Seventy-eight years ago this week, a young Indian Muslim introduced a new word to the world, a word that is now a nation.
When Choudhary Rahmat Ali Khan published his now famous Pakistan Declaration on the 28th of January, 1933, he made it very clear what he thought the new Indian Muslim nation should look like: “At this solemn hour in the history of India, when British and Indian statesmen are laying the foundations of a Federal Constitution for that land, we address this appeal to you, in the name of our common heritage, on behalf of our thirty million Muslim brethren who live in PAKSTAN – by which we mean the five Northern units of India, Viz: Punjab, North-West Frontier Province (Afghan Province), Kashmir, Sindh and Balochistan.”
Pakstan, or Pakistan as it is phonetically spelled now, was envisioned by its earliest of imaginers as a unified nation, connecting all of those areas which are today so tenuously held by this young country. Khan was one of a group of people who participated in a conference in December of 1930 wherein the beloved poet Muhammad Iqbal first hinted at the idea of a Muslim province of India not nation comprised of these five areas. But Khan, in his January 1933 publication, is credited for coinage of the name of a nation which years later, in another publication, he revered as a Persian and Urdu word meaning land of the pure.
Khan was 36 years old, a Cambridge graduate and a teacher at Aitchison College, when he wrote his famous manifesto proposing for the first time in print the new name of a new nation of Pakistan, entitled “Now or Never; Are We to Live or Perish Forever?” He and his colleagues in the effort started the Pakistan National Movement on the heels of this declaration, and ultimately Pakistan became a nation in 1947. But even then, the idyll had begun to vanish before Khans eyes.
He was angry at Muhammad Ali Jinnah for accepting a nation smaller than was intended from the outset, though no doubt pleased that Pakistan became a nation and not merely a province as Iqbal had wanted. Perhaps, even then, he would not have been surprised at how much tinier it would become. East Pakistan which was not even in Khans original plan is today another nation altogether, which is possibly an indication that the original plan was more practical than the one that ensued in 1947. And the areas that remain of Khans plan do not exactly constitute a beacon of unity. Today, although some may disagree, Punjab and Sindh remain as unified as any two states in Pakistan, but they too, struggle for their footing in this land. Worse, as one edges out toward Balochistan, the Afghan province and Kashmir, the imagination of Khan and his compatriots falls even shorter. Baluchistan is at least still a state of todays Pakistan, but both it and the Afghan province are in many ways disconnected and disillusioned territories and frontiers. And Kashmir, dangling Kashmir, is far from included in Pakistan. The only thing it seems to have been included in is a grand chess game of perpetual war, instigated by the British sorts who divvied the nation in the first place.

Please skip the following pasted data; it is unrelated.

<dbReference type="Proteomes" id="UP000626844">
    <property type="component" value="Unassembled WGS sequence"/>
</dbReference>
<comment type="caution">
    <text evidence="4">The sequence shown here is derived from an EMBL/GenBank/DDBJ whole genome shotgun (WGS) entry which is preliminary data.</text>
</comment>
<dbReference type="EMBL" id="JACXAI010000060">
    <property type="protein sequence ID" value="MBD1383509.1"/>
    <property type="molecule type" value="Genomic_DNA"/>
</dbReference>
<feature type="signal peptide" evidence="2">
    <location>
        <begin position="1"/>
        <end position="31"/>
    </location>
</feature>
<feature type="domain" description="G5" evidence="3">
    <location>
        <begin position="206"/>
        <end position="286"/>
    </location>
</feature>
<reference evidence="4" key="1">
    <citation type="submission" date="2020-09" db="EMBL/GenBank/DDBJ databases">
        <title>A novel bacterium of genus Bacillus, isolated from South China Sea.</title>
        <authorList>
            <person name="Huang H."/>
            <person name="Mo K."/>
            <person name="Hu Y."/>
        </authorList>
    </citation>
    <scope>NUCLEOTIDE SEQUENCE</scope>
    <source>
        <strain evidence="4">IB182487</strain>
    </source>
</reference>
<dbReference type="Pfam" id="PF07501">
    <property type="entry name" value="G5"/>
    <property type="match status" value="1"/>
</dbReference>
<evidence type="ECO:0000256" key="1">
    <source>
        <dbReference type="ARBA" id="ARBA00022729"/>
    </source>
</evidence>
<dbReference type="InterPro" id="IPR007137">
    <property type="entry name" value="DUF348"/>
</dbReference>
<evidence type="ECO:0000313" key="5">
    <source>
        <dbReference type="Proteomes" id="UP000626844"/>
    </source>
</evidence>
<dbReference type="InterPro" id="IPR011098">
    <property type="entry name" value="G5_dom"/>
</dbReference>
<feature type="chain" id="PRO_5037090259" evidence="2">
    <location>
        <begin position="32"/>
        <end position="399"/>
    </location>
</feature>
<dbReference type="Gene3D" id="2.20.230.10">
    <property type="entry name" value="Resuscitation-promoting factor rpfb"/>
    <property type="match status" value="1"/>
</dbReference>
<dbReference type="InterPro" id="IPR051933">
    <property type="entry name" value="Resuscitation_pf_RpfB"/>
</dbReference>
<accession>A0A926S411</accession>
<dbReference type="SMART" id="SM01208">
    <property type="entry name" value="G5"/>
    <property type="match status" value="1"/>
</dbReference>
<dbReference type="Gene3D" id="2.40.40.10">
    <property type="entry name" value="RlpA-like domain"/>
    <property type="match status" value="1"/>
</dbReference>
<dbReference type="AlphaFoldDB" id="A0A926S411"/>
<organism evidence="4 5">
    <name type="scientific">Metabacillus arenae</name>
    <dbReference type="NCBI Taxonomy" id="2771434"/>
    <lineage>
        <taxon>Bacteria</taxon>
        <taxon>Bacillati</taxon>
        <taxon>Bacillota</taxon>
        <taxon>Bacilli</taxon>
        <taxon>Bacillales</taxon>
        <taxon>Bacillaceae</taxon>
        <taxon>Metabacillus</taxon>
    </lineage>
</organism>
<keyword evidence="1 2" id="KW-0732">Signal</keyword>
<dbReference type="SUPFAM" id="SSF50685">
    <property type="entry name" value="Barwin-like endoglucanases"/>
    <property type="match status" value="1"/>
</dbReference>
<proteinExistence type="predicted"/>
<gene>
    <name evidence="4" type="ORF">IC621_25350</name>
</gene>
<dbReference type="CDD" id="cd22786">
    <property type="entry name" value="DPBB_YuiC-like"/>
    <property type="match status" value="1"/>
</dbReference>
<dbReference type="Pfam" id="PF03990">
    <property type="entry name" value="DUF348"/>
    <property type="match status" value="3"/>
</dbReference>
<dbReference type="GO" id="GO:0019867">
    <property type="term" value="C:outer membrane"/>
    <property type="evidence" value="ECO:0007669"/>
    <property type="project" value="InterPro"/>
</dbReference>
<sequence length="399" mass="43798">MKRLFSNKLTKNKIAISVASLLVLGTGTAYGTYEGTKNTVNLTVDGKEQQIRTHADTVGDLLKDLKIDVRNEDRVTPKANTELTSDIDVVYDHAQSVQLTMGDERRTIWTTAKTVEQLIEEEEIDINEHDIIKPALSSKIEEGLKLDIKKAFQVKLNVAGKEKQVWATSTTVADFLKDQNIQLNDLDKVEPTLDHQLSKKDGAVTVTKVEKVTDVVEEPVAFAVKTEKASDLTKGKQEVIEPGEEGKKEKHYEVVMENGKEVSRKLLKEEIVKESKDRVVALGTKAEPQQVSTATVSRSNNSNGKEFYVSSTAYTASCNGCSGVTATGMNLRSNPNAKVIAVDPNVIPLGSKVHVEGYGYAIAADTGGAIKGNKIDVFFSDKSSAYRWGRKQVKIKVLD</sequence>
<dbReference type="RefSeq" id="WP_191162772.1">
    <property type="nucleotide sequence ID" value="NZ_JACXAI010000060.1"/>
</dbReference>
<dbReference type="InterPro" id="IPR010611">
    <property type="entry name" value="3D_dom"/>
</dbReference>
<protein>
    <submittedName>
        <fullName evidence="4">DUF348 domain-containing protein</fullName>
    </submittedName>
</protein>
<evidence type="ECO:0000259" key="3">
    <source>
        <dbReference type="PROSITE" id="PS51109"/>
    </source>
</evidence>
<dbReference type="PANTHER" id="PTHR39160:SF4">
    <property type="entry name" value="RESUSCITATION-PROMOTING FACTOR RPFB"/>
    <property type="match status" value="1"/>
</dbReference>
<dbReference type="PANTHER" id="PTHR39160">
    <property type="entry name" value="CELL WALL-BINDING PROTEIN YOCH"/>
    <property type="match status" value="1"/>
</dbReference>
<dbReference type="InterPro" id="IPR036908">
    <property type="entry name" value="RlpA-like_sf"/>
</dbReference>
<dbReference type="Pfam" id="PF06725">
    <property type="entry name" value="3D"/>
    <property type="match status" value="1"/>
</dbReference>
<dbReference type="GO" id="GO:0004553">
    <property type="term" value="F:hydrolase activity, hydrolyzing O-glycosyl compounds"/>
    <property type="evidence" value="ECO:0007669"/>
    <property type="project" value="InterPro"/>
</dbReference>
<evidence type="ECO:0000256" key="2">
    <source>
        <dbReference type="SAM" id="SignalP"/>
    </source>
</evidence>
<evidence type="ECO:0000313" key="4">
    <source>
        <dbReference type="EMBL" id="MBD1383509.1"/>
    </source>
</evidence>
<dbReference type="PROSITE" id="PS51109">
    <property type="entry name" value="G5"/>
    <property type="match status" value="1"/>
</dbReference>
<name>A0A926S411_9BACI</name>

As for Khan himself, things didnt turn out as he had hoped either. He ended his life in exile banished from his Pakistan by the Prime Minister in 1948. He is said to have died alone in England three years later, where he is still buried. The Hoshiarpuri from Indian Punjab is today referred to as a Pakistani, though he couldnt have known it the day he died.
There are those now, especially the men and women who were children when their families lost lives and land to cross over into Pakistan, who wonder if Khan was right to want a Pakistani nation. In their later years, they find themselves nostalgic for a unified India they barely knew and despondent over the wanton loss that resulted when the nation was split. They worry about the ulterior motives for carving out the Pakistani nation motives not resting in the welfare of the people who would be affected, but in the strategies and profits of imperialists and businessmen.
Then there are those others, the ones who have only ever known a Pakistan, who look to the East and hear stories of the Muslims who were left behind in India. These young men and women have a home in Pakistan. Most of them do not know of Choudhary Rahmat Ali Khan and his reasons for wanting, or rather, needing, a Pakistan. They find themselves in a troubled nation today caught in a tight place between war and poverty. But its their nation and its where they feel most at home. Khan, languishing, isolated, in a burial plot in England, gave all he could so he, too, could have lived and perished forever in the land of the pure.
The writer is a US-based political analyst and a fomer Producer for BBC and Al-Jazeera. Follow her on Twitter @ShirinSadeghi